This is nothing new. The Clinton campaign did similar things—but as far as we know they did not use psychometric profiling. Cambridge Analytica, however, divided the US population into 32 personality types, and concentrated on only seventeen states. And just as Kosinski had determined that men who like MAC cosmetics on Facebook are more likely to be gay, Cambridge Analytica found that a preference for American-produced cars is a great indicator of a possible Trump voter. Among other things, this kind of knowledge could inform Trump himself which messages to use, and where. The decision to focus candidate visits in Michigan and Wisconsin over the final weeks of the campaign was based on this manner of data analysis. The candidate himself became an implementation instrument of the model.
What is Cambridge Analytica Doing in Europe?
But to what extent did psychometric methods influence the outcome of the election? Cambridge Analytica, when asked, did not want to disclose any documentation assessing the effectiveness of their campaign. It is possible that the question of how important psychometric targeting was in the 2016 election cannot be answered at all. Still, some indicators should be considered: there is the fact that Ted Cruz, thanks to the help of Cambridge Analytica, rose out of obscurity to become Trump’s strongest competitor in the primaries; there is the increase in rural voter turnout; there is the reduction, compared to 2008 and 2012, in African-American voter participation. The fact that Trump spent so little money may also be explained by the effectiveness of personality-based advertising. As does the fact that he invested far more in digital than TV campaigning compared to Hillary Clinton. Facebook proved to be his ultimate weapon and his best election campaigner, as the tweeting of several Trump staffers describes it. In Germany, the rightwing upstart party Alternative für Deutschland (AfD) may like the sound of this, as they have more Facebook friends than Merkel’s Christian Democrats (CDU) and the Social Democrats (SPD) combined.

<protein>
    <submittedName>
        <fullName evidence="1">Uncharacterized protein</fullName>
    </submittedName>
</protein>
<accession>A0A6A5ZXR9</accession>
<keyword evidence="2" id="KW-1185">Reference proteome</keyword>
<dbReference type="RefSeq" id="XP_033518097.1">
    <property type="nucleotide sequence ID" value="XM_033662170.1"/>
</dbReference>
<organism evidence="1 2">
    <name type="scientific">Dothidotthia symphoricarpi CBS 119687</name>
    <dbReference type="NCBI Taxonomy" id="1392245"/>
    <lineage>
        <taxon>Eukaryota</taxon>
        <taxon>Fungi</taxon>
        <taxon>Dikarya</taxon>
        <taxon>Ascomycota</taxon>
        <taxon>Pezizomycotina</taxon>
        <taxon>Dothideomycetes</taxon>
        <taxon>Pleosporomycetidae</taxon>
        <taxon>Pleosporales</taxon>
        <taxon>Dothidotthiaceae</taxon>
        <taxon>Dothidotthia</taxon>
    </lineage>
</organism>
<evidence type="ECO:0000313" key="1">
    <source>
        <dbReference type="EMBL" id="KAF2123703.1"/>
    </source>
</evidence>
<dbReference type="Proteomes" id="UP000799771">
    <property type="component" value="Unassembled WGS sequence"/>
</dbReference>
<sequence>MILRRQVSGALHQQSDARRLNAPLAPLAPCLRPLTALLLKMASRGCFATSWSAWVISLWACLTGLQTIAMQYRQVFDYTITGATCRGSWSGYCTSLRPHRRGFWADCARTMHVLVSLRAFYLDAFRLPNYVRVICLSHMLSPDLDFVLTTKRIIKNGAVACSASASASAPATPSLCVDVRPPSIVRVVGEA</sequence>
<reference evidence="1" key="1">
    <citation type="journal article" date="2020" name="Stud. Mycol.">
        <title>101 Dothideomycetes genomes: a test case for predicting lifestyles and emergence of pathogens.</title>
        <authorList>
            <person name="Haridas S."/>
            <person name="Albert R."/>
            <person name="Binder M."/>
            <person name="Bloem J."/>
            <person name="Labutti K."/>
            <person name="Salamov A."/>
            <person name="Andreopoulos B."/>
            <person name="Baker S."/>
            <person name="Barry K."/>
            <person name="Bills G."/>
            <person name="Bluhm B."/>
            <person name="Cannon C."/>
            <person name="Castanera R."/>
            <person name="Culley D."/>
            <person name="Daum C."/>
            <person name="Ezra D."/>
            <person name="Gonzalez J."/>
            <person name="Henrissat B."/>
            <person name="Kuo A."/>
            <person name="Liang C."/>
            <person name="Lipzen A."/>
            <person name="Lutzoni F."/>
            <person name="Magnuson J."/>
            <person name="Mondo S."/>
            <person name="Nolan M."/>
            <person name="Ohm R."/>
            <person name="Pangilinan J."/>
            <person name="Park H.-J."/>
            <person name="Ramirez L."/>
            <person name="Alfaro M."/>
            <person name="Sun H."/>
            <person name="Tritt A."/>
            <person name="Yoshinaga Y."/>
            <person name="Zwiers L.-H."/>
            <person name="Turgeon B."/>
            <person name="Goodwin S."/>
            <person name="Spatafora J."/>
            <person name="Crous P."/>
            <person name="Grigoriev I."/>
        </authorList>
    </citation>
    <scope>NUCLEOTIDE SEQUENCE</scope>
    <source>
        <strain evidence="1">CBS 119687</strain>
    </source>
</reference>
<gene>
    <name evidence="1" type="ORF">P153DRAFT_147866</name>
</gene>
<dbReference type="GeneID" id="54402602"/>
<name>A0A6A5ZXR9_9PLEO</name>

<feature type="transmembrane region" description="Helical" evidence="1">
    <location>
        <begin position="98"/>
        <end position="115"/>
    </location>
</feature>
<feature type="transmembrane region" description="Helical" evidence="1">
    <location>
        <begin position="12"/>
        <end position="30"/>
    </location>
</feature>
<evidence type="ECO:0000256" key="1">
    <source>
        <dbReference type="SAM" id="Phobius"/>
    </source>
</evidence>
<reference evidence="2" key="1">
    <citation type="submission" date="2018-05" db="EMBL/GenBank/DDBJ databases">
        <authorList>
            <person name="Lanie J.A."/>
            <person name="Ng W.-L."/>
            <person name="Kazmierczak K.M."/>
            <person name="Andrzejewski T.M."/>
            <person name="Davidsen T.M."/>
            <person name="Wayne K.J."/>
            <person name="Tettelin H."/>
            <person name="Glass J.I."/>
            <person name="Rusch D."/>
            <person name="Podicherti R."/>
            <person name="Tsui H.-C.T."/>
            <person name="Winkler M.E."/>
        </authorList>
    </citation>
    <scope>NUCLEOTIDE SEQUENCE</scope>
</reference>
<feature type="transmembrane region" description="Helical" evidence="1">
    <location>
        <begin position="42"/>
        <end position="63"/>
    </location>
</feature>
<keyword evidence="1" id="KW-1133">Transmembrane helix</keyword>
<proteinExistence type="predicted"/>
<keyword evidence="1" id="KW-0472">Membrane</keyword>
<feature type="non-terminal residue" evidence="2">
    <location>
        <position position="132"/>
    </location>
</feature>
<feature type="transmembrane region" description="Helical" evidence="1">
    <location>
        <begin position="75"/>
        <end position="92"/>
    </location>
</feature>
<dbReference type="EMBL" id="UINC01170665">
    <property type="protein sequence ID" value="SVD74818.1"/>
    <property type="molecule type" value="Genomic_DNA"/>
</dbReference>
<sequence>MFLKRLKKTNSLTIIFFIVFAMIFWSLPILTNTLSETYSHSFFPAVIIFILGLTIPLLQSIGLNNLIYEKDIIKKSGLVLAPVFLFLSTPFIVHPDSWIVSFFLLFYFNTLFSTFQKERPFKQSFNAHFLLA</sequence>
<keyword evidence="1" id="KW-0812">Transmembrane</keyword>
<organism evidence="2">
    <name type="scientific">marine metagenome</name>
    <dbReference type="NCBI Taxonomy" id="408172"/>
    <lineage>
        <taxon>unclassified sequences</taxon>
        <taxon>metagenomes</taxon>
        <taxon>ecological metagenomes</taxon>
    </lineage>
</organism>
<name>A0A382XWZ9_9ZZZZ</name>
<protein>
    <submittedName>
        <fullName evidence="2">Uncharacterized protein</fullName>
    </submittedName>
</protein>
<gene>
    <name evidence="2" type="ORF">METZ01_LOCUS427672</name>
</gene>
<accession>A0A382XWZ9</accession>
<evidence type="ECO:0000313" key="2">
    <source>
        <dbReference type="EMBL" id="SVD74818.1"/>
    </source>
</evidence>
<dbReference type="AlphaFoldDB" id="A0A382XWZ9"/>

It is therefore not at all the case, as is so often claimed, that statisticians lost this election because their polls were so faulty. The opposite is true: statisticians won this election. It was just certain statisticians, the ones using the new method. It is a cruel irony of history that Trump, who often grumbled about scientific research, used such a highly scientific approach in his campaign.